The link between climate change and the increase in frequency and intensity of extreme weather events demands more of a response in order to minimise any potential harm to buildings and their inhabitants, and the environment – true for both preventative and protective measures.
The building industry holds a certain responsibility for the current state of the climate because of its output, and should strive to exceed the minimal standards set by the BCA. Unfortunately, in legislating minimal legal requirements regarding environmental sustainability, minimal action is often taken to reduce our impact on the world. Other bodies have stepped forward to provide more stringent standards for architects, specifiers and builders to follow, providing long-term benefits for all and helping to reverse the self-inflicted degradation of our planet.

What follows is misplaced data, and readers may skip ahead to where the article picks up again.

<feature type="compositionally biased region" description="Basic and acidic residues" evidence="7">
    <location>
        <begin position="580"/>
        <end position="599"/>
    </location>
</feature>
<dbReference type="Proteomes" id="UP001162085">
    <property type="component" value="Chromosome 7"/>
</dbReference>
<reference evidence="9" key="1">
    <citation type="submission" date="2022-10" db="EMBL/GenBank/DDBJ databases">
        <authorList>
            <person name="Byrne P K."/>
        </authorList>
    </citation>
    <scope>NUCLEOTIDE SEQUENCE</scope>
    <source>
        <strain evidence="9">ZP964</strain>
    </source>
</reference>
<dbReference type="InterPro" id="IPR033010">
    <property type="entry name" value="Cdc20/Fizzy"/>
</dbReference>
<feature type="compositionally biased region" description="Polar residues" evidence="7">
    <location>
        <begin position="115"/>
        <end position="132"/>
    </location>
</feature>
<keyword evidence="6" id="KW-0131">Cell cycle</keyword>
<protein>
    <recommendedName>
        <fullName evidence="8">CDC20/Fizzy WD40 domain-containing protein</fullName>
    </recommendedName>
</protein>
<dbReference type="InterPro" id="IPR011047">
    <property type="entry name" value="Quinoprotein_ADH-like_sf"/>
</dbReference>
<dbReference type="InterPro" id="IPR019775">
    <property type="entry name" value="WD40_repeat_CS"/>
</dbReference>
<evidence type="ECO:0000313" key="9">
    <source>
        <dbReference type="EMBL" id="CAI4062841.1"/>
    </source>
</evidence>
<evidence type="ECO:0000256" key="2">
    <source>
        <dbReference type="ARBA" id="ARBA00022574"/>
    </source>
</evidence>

Prevention must go hand in hand with protection though, as long as extreme weather events continue to rise in prevalence. They pose a threat not only to existing buildings and those most vulnerable within society, but also to industry, the economy and the environment via the destruction of natural habitats. The BCA does set standards for the protection of inhabitants of a building in extreme weather events, typically via ensuring proper construction and that adequate materials are used. These standards double up in value to decrease the likelihood of a building’s destruction, but can still be proven inadequate in the event of an unprecedented disaster. Correct installation of the highest feasible standard, BCA-compliant materials should be standard practice in order to maximise a building’s ability to withstand such an event and the wellbeing of its occupants.
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